Monday, November 26, 2012

Women and Men Do Shop Differently: 5 Observations

The other day my daughter said to me, "Feminism is just fine, but men and women are not the same." She is an aspiring neuropsychologist and given any social situation, where I see the group dynamics she sees a brain chemical. 

From a sociological perspective there are a lot of reasons why gender differences exist and a lot of uses to which groups put them. From a marketing (or outreach) perspective what matters are the patterns. Here are a few that I see:

1) Expressed vs. Implied: Marketing to men has to be tangible - auditory, visual, kinetic (hear it, see it, move it) versus to women merely a suggestion is enough and even preferable. Another way of putting this is that women are engaged with the story around a product while men are engaged with the idea that the product itself approaches perfection.

2) Status: Men buy things to compete with other men and they think of it as "acquiring," so there is a certain level of permanency. Women will buy virtually anything if they think it makes them look good. For women, the competition is self-oriented - between themselves as they imagine they are, versus as they imagine they once were or could be.

3) Delegation: If men could get away with never setting foot inside most retail environments they would, because they see shopping as feminine. So they prefer either to automate the process (e.g. shopping online) or to let the women take care of it. Versus women see shopping as a "quest" for the right thing which hopefully ends in a "Victory."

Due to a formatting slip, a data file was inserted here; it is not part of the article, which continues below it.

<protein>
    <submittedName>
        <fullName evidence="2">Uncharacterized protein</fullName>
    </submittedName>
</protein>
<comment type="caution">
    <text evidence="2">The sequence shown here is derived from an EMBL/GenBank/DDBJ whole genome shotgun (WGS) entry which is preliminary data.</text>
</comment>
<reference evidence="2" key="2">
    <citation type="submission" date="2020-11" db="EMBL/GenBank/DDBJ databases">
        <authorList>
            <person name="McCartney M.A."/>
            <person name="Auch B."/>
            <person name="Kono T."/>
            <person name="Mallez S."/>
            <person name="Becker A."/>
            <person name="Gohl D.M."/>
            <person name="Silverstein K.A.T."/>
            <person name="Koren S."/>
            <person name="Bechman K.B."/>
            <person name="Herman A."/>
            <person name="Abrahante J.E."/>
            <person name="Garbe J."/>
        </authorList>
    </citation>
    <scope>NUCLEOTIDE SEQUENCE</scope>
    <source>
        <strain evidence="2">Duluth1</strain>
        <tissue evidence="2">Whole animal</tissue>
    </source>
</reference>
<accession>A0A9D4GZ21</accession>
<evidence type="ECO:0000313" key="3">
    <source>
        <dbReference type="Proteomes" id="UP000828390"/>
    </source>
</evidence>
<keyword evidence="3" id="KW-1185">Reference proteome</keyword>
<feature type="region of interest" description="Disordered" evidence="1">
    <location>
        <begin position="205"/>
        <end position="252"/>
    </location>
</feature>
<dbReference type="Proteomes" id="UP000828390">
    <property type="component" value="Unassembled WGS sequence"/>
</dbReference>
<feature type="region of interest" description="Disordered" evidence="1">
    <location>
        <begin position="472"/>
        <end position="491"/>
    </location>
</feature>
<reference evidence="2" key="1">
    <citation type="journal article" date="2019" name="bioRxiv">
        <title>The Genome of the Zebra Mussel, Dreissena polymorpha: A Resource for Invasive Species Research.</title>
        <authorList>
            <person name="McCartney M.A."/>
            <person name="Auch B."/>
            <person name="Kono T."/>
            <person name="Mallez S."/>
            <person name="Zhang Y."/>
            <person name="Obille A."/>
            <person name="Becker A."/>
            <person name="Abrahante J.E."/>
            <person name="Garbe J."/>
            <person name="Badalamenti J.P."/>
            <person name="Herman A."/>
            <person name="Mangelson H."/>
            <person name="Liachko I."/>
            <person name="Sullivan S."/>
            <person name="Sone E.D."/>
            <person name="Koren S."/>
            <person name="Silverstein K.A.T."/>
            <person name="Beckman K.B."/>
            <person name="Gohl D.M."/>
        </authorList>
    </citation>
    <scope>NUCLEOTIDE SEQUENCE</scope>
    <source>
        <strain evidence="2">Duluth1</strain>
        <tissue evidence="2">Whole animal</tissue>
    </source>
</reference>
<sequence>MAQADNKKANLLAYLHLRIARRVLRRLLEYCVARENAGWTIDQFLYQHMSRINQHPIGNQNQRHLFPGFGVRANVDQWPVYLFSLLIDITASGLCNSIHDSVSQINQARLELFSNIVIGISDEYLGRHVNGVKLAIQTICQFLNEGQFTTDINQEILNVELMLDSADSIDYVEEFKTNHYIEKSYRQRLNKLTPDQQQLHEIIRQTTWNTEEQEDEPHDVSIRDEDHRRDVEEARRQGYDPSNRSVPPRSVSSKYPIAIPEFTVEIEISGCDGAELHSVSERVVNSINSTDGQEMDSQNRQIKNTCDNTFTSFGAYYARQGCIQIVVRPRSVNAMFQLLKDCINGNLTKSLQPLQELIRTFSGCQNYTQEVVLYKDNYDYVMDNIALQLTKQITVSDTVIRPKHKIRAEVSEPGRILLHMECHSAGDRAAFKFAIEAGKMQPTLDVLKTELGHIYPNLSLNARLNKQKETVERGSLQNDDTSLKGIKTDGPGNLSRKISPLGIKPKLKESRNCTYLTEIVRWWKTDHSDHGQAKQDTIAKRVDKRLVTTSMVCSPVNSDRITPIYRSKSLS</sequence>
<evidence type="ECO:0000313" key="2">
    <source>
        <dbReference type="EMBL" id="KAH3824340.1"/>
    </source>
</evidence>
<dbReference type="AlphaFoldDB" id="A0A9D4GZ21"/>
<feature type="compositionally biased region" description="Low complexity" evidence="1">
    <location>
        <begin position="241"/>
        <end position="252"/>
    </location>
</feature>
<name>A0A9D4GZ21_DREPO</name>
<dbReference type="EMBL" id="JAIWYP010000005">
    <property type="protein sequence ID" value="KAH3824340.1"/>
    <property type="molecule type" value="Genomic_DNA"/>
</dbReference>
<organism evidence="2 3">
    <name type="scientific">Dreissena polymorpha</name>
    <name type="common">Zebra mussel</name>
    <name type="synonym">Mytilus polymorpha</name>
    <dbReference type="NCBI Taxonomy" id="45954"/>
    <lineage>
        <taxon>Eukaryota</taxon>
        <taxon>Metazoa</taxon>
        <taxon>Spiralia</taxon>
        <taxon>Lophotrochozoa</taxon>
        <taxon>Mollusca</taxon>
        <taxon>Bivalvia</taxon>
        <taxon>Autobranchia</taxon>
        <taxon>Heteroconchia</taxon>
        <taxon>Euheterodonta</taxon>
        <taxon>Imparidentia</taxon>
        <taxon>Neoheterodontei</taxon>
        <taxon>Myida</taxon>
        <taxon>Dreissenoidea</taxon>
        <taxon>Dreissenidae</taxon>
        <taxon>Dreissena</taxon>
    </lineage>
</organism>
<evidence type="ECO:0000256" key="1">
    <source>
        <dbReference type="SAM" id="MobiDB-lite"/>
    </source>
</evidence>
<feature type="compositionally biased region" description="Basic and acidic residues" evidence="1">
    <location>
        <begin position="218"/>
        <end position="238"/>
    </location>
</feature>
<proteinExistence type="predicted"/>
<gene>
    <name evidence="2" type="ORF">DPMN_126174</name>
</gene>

4) Time: For women, shopping is a destination, an activity, a hobby, and a release and so they lose all concept of time once they enter a store. Versus men believe that time spent shopping is time wasted. 

5) Guilt: Both women and men feel guilty about spending money. Both justify the guilt in some way. Women tell themselves they are shopping to take care of someone (even if it's themselves) versus men justify purchases based on whether it enhances their prospects for survival - not just literally but in the abstract sense, e.g. survival at work.

At the end of the day men and women may purchase the same things. Literally - clothing, perfume, even tattoos can be unisex. But the mode of taking in information that drives a purchase, and the motivations for handing over the money, do seem to differ. A very interesting topic of study.





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